Love hot chocolate as much as life itself? You have come to the right place for inspiration.
One of the taste sensations of our cross cultural cuisine is the emergence of the combination of chocolate spiked with a bit of chile powder. It is showing up in cakes and cookies as much as mole and chili beans. As it happens, chiles are a counterpoint to dark chocolate and accents its natural flavors just like coffee or vanilla does.
Ancho chile powder, a versatile spice made from ground dried poblano chiles (the mild green chile used for stuffing chile rellenos) is considered the mildest of the pure chile powders. It goes beautifully with orange zest, almonds, and cloves, the essence of Mexican chocolate, to make a thick hot cocoa unlike any other. Look for ancho powder in the Mexican food section of the supermarket hanging on the wall with the Mexican oregano and dried corn husks. Pure chile powder is NOT the same as the commercial mixture called chili powder used for making chili the stew. Then look for almond milk, which is the milk used in this cocoa, in the section with the boxed soy milks.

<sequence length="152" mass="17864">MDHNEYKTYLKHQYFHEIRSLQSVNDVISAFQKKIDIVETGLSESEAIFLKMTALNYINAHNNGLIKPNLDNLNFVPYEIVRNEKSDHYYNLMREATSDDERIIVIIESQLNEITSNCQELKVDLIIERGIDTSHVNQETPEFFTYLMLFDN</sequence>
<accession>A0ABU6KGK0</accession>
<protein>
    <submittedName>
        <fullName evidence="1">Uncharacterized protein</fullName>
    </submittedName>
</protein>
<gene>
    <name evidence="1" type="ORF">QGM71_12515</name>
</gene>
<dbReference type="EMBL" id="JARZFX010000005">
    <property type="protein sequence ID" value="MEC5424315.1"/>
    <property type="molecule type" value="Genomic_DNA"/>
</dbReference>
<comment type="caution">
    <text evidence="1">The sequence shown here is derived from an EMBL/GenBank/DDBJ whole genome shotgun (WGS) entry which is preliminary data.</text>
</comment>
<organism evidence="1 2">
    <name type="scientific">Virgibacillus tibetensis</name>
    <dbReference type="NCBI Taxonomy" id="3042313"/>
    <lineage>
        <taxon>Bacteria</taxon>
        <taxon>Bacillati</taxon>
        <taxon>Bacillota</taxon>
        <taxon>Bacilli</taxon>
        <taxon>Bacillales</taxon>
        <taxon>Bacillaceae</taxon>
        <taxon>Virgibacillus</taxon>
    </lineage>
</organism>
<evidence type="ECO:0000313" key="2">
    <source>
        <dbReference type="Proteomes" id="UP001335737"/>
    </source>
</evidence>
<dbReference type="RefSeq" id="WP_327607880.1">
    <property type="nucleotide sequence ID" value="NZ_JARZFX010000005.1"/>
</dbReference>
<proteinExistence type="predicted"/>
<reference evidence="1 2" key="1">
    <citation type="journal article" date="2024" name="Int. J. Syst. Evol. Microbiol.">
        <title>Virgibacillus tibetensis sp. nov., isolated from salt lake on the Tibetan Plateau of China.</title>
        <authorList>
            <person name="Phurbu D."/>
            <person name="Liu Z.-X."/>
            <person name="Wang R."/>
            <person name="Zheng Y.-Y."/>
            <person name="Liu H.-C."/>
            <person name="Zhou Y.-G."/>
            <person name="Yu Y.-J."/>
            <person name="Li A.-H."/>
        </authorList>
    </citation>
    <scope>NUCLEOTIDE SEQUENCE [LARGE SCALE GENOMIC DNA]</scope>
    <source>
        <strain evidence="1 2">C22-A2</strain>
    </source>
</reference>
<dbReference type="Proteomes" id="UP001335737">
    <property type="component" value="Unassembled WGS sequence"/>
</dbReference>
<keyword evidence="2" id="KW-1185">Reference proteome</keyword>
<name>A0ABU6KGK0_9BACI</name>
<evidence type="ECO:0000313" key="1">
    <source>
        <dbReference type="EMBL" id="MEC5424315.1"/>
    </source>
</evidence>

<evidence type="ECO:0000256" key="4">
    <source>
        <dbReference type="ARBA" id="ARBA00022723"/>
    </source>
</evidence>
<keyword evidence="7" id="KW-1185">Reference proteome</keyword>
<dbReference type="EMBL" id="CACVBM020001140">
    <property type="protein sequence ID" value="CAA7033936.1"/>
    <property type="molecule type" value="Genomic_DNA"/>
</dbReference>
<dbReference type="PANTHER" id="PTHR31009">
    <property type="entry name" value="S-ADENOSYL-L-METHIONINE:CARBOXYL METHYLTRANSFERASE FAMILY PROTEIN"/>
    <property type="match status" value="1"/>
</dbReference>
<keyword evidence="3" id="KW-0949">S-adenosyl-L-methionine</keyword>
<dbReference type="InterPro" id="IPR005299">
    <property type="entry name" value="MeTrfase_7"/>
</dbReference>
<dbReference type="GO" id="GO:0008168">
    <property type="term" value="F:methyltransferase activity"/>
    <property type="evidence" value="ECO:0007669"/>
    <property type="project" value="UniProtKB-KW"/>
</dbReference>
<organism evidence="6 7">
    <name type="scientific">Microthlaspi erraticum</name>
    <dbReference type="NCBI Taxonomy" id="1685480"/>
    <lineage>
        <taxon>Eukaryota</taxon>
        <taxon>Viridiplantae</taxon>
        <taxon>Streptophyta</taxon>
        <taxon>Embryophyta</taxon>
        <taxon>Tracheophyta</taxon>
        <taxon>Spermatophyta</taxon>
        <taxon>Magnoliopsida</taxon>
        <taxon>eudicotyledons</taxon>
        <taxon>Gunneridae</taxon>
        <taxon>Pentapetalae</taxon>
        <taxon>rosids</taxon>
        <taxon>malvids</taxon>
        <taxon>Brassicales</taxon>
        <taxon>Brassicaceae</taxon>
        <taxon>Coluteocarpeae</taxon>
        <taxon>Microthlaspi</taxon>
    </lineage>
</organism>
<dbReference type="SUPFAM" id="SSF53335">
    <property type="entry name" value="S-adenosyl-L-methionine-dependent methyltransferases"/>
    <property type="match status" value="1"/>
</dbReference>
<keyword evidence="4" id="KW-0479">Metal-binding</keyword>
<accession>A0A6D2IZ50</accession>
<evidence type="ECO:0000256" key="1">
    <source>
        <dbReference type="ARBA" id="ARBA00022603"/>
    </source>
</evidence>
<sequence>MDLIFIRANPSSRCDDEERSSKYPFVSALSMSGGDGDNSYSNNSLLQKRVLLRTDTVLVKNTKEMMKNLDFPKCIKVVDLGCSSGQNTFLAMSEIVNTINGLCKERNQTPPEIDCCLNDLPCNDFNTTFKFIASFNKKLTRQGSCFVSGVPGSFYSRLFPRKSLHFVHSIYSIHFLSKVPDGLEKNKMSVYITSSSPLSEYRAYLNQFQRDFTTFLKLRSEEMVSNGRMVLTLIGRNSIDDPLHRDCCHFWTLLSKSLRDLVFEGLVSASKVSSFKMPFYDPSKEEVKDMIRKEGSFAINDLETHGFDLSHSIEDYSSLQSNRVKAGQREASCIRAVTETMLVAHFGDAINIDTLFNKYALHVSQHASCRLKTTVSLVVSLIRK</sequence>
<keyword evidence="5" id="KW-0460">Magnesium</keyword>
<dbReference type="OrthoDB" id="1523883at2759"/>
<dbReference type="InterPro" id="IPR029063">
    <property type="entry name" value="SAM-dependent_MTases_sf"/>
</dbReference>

Serve with a breakfast burrito, a quesadilla, a muffin, or scone. Or drink as your late night cocoa, even an afternoon pick-me-up. You will love this, especially if you are a hot chocolate aficianado.
Cookware: 1-quart Pyrex measuring cup
Microwave Wattage: 1,100 to 1,300
Cook Time: About 3 1/2 minutes
Standing Time: None
- 2 1/2 cups almond milk
- 1 whole clove
- 2 to 3 inch strip of orange zest, organic preferred
- 4 tablespoons unsweetened cocoa powder
- 2 to 3 tablespoons sugar, to taste
- 1/4 to 1/2 teaspoon ancho chile powder, to taste
1. Pour the almond milk, clove, and strip of orange zest in the measuring cup. Microcook on HIGH for 2 1/2 to 3 minutes, until just hot. Discard the clove and strip of zest.
2. Whisk in the cocoa powder, sugar, and 1/4 teaspoon of the chile powder. Taste for sugar and chile. Microcook on HIGH another 40 to 60 seconds. Do not boil. Stir. Pour into a mugs and serve immediately.
Excerpted from Not Your Mother’s Microwave Cooking, by Beth Hensperger. (c) 2010, used by permission from the Harvard Common Press.
Recipe and text copyright Beth Hensperger 2015
Please enjoy the recipe and make it your own. If you copy the recipe and text for internet use, please include my byline and link to my site.